Happy Galentine’s Day!
According to Leslie Knope (who is basically a professional best friend and therefore an authority on female friendship) it is a day to celebrate your lady friends while eating breakfast. “Ladies celebrating ladies. It’s like Lilith Fair minus the angst. Plus frittatas.”
And I don’t know about you, but one of favorite ways to celebrate my friends is by sharing books with them. So, in honor of Galentine’s Day, I’ve rounded up some of my favorite comics about female friendships.
A comic whose overarching theme is “friendship to the max” deserves to be on every Galentine’s list ever. If you haven’t picked up Lumberjanes yet—a comic where five girls at summer camp make friends, fight mythical creatures, and also do crafts while cracking jokes and making many feminist references—grab your favorite ladies and get yourself to the comic book store.
Giant Days by John Allison, Lissa Treiman, and Max Sarin
I am late to the Giant Days party (I only just picked up the first trade, and the fourth comes out in March), but so glad I finally made it. This comic is laugh-out-loud funny and features a trio of girl friends at University who support and tease each other. As Susan Ptolemy says in Issue #1, Giant Days is “a walking advert for the Bechdel test.” Also, sometimes they chant flashback, and then do a flashback, which I find hilariously meta.
Squirrel Girl by Ryan North, Erica Henderson, and a bunch of other rad people
If Squirrel Girl is the Leslie Knope of superheroes (and she absolutely is: they’re cheerful, unstoppable, and huge fans of both justice and teamwork) then Nancy Whitehead—roommate and best friend—is her Ann Perkins. Nancy and Doreen are so in sync in their friendship that when Doreen was sent back in time they figured out how to communicate across the decades.
Kim & Kim by Magdalene Visaggio, Eva Cabrera, and Claudia Aguirre
They are best friends, they are bounty hunters IN SPACE, they are totally punk rock, they are Kim & Kim. I could go on and tell you about the sandworm they brought to life using necromancy and their first attempts at defeating it with a guitar and a machine gun, but if bounty hunters in space didn’t lead you to immediately read this comic, I don’t know what will.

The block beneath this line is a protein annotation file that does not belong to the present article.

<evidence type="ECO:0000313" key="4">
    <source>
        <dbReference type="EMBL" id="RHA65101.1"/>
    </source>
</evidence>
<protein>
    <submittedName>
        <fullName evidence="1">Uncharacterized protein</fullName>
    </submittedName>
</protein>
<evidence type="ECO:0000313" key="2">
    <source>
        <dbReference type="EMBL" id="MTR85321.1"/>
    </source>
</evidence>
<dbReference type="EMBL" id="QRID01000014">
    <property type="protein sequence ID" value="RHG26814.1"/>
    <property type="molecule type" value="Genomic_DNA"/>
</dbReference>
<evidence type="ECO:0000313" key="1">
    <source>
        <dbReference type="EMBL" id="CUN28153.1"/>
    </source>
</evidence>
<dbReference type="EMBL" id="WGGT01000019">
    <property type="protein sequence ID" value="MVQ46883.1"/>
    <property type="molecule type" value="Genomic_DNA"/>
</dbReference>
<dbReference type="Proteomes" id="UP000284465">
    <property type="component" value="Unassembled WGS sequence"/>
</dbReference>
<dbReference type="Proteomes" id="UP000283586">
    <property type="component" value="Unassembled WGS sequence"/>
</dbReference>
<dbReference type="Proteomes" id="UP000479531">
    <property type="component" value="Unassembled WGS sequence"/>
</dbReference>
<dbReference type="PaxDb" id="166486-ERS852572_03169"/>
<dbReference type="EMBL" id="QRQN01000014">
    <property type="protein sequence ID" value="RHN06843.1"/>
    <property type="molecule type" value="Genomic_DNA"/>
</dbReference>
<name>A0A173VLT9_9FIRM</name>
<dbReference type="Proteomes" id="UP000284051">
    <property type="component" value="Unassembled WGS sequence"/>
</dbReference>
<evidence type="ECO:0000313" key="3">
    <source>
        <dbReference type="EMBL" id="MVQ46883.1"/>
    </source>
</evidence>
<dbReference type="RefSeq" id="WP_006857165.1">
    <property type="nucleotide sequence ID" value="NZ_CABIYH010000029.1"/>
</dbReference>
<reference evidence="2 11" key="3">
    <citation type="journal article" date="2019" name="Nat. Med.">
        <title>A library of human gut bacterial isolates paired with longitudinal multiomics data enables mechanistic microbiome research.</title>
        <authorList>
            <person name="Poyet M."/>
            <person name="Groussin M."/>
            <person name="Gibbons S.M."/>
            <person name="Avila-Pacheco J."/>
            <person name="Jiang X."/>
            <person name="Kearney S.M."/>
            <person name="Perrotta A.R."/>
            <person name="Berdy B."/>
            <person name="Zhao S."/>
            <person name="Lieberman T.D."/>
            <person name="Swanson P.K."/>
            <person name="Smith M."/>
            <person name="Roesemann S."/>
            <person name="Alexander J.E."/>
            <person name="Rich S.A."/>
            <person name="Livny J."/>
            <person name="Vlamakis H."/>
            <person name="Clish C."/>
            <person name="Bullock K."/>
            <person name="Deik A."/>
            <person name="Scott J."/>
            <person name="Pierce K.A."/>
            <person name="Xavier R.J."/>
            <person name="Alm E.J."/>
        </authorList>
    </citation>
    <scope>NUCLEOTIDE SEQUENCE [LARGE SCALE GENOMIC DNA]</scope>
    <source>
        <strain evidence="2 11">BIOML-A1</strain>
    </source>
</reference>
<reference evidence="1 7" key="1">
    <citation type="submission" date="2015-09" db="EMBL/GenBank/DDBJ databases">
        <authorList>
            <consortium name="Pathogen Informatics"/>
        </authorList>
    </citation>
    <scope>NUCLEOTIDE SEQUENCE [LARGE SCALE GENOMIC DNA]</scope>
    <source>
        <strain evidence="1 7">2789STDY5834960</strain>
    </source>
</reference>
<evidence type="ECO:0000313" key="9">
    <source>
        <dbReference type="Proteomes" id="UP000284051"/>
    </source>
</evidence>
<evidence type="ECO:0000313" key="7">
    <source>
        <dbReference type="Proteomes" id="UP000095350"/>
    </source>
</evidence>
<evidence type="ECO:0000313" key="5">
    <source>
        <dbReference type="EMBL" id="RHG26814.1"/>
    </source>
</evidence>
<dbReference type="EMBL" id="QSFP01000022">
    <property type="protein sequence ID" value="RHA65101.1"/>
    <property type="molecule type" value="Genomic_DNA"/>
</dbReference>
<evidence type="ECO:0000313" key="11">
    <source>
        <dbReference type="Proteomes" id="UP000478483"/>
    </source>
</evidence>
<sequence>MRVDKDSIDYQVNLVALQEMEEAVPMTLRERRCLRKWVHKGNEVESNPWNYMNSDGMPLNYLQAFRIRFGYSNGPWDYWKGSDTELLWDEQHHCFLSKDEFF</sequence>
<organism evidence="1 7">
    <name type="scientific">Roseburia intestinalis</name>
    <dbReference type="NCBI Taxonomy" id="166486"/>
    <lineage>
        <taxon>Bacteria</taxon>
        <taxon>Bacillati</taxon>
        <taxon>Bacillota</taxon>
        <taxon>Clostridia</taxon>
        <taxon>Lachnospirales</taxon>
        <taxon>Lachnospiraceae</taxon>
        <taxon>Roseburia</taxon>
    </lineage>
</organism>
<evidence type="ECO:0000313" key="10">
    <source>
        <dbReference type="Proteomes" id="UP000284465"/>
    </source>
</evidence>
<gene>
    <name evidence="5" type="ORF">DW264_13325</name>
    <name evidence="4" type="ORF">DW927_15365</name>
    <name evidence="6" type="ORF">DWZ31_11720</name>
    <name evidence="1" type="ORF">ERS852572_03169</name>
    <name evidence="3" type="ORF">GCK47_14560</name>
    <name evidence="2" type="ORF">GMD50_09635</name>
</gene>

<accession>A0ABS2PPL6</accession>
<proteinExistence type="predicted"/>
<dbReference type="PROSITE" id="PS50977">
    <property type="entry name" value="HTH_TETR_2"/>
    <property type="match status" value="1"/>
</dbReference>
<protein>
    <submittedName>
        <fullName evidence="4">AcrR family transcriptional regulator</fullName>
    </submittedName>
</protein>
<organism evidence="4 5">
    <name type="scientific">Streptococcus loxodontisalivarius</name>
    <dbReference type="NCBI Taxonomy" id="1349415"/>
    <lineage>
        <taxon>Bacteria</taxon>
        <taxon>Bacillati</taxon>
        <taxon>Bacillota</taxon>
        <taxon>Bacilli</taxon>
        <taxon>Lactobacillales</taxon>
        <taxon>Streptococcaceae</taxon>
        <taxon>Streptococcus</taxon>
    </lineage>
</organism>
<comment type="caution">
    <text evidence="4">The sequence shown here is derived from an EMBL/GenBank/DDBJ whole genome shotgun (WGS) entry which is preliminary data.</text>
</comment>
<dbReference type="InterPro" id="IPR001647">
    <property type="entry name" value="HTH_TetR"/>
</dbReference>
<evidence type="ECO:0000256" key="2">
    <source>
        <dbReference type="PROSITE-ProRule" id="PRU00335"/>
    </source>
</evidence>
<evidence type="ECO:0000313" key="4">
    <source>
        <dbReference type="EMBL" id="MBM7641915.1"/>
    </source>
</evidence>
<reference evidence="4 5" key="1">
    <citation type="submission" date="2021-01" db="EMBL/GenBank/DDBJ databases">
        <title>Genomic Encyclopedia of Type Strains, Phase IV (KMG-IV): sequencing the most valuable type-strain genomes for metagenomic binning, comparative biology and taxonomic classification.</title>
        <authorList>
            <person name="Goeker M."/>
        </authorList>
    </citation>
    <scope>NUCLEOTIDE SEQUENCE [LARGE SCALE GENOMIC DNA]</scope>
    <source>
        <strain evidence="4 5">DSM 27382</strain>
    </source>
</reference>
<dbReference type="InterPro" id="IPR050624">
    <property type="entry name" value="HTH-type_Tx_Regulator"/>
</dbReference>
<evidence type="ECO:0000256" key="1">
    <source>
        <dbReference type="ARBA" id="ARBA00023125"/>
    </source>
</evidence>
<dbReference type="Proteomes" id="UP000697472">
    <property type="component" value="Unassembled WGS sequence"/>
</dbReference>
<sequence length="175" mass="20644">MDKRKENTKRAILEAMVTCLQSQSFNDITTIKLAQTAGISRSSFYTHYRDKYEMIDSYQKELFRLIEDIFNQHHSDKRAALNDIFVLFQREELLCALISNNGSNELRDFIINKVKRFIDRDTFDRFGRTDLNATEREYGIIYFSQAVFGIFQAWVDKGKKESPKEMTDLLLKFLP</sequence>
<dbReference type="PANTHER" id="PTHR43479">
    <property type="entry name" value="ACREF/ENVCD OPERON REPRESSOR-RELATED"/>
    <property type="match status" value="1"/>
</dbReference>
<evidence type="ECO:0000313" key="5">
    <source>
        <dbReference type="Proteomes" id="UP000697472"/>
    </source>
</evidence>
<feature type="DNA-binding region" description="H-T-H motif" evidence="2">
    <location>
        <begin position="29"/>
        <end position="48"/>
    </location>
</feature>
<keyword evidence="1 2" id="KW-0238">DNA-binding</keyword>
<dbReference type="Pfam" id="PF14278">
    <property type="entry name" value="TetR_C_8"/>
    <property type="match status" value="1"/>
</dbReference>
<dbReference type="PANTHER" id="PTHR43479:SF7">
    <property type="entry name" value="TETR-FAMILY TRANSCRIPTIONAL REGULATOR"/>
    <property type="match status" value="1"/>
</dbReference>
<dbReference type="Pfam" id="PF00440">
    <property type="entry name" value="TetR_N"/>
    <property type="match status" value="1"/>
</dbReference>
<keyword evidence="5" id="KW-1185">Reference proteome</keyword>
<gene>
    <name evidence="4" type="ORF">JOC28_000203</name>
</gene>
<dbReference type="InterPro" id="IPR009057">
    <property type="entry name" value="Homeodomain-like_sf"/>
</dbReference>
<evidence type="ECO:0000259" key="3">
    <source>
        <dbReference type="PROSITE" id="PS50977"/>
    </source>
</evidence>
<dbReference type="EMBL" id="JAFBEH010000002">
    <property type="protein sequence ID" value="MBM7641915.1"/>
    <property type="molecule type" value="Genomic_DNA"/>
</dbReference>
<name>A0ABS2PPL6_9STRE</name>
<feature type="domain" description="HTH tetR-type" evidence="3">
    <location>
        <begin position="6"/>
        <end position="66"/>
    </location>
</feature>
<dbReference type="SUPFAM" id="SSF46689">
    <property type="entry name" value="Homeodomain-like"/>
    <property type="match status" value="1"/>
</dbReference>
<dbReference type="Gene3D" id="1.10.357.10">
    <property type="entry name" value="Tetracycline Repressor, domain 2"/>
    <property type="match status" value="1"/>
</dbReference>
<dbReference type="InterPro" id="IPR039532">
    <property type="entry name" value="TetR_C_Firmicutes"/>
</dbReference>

This One Summer by Jillian and Mariko Tamaki
In This One Summer the Tamakis somehow manage to evoke both the nostalgia and comfort of summer vacations and the awkward, angst-filled transition from pre-teen to teenager. Windy and Rose—who see each other every summer, and only during the summer—have a sweet, self-conscious rapport I think we can all relate to. Unlike my other recs, their friendship is not chock full of literal adventures, but I think the emotions of growing up can sometimes be adventure enough. Plus there is some very un-self-conscious dancing.
Besties by Leah Reena Goren
A bit different from my other recs, Besties has no plot; instead, it is a love letter to female friendship, an exploration of why best friends are the best through the excavation of Goren’s own best friendship. This is the kind of book you’ll dip into with your bestie sitting next to you, and you won’t be able to stop pointing out all the similarities and recalling the memories and artifacts of your own friendship.
I Think I Am In Friend Love With You by Yumi Sakugawa
Similar to Besties, Sakugawa’s book is more love letter than fiction, but think of this as Bestie‘s prequel. You know that friend who you wanted to invite to Galentine’s Day brunch, but worried it was too soon, the friendship too new? And all you want to do is tell this new friend how super awesome you think they are and how you really want to spend more time together? Give them I Think I Am In Friend Love With You, and hopefully they’ll think you’re super awesome too.